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Utilizing a topographic moisture index to characterize understory vegetation patterns in the boreal forest

Echiverri, Laureen, Macdonald, S. Ellen
Forest ecology and management 2019 v.447 pp. 35-52
biodiversity conservation, boreal forests, digital elevation models, forest types, landscapes, lidar, plant communities, remote sensing, species diversity, topography, understory, Alberta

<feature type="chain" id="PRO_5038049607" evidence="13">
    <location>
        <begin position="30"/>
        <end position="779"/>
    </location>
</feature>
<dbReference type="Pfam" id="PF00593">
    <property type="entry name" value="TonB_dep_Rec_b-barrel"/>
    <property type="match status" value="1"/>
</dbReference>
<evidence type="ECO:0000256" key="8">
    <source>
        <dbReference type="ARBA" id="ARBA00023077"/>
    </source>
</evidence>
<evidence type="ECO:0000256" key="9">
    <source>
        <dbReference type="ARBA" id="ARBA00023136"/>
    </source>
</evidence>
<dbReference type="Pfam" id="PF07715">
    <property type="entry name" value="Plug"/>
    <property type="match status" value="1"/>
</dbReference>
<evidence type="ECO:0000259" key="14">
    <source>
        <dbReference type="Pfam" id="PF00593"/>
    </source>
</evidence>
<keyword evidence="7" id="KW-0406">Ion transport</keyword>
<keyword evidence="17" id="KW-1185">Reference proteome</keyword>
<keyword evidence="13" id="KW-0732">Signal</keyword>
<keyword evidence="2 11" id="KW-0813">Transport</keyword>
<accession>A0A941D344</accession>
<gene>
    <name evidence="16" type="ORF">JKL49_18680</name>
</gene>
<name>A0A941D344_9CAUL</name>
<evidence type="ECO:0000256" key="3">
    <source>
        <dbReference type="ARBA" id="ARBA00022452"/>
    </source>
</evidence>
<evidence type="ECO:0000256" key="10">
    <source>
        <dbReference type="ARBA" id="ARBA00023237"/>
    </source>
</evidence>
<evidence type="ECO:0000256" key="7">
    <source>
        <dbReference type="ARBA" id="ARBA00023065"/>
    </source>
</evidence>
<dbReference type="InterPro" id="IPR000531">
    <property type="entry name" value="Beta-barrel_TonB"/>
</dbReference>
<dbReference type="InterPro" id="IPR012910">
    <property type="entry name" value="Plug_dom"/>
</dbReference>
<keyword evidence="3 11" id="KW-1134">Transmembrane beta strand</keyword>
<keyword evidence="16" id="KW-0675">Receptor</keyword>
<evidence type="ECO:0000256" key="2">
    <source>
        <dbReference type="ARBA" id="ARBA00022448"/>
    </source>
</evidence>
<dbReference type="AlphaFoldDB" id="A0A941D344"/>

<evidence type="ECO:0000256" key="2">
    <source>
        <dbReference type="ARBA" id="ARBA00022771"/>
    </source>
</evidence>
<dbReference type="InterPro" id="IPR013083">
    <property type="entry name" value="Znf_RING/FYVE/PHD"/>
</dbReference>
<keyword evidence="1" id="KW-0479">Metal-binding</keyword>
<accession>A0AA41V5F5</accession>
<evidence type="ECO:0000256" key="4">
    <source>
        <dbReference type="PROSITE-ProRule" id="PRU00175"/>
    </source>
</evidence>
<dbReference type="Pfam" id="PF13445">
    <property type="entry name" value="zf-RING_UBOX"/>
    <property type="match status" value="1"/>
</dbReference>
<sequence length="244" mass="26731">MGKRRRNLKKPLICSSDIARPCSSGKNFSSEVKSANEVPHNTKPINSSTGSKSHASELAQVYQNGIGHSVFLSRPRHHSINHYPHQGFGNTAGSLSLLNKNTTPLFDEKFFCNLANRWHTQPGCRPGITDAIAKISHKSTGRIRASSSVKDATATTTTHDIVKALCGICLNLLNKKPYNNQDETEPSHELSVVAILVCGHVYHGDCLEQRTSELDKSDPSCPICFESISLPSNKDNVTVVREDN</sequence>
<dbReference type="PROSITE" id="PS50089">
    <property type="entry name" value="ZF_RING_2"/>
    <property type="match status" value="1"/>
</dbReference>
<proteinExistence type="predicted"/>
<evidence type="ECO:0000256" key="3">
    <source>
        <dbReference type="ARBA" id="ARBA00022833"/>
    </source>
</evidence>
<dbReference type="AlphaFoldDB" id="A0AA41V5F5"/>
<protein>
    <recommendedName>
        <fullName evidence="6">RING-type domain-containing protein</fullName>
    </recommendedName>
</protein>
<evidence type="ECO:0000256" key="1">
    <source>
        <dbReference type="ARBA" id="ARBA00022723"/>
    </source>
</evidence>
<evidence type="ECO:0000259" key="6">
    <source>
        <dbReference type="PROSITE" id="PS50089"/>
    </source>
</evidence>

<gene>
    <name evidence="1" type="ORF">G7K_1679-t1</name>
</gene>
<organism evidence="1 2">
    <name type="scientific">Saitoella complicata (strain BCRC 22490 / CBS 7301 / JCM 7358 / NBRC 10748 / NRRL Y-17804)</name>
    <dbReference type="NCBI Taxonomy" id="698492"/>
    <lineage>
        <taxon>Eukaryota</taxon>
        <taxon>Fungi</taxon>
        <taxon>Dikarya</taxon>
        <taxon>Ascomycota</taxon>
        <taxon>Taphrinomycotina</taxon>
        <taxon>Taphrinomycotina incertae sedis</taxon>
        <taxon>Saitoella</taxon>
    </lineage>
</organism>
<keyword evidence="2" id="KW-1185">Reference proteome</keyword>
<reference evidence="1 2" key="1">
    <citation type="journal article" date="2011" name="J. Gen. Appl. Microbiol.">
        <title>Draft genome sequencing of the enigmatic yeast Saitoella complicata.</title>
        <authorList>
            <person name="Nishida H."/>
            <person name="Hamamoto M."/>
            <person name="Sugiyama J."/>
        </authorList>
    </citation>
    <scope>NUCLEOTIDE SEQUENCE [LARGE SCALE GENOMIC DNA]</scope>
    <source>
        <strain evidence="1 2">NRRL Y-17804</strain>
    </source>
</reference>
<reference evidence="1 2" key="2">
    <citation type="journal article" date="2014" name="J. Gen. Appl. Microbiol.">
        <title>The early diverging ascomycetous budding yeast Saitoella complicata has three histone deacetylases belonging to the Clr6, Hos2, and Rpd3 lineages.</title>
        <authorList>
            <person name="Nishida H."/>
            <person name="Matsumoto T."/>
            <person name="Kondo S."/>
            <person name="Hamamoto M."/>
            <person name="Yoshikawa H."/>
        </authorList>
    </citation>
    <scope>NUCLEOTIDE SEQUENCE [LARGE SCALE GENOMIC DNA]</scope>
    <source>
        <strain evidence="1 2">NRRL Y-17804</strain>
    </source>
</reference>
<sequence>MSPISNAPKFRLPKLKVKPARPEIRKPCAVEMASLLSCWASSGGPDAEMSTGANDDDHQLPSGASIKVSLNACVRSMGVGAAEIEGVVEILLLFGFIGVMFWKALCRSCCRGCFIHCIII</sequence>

For the purpose of informing biodiversity conservation efforts in managed landscapes, we explored whether and how understory plant communities (abundance, diversity, composition) were related to a topographic moisture index, called depth-to-water, in the boreal mixedwood forests of northwestern Alberta. Depth-to-water is an index of relative site moisture derived from the Wet Areas Mapping tool using a fine-scale digital elevation model based upon remotely-sensed lidar (light detection and ranging) data. Sample plots were placed along the depth-to-water moisture gradient in three forest types: conifer-dominated, mixedwood, and broadleaf -(deciduous) dominated. Understory vascular plant diversity, abundance, and composition were measured for each plot. We found understory attributes were related to the depth-to-water index with the relationships varying among forest types. In coniferous stands, diversity and abundance (cover) were higher on drier sites. In broadleaf and mixedwood stands, understory abundance was higher on drier sites, but diversity was not related to the depth-to-water index. Lastly, composition was significantly, but weakly, related to the depth-to-water index in all three forest types. Our study shows that this moisture index, based on remotely-sensed data, can be used to characterize patterns in understory vascular plant communities; hence it can be useful for identifying areas of particular interest for conservation or management.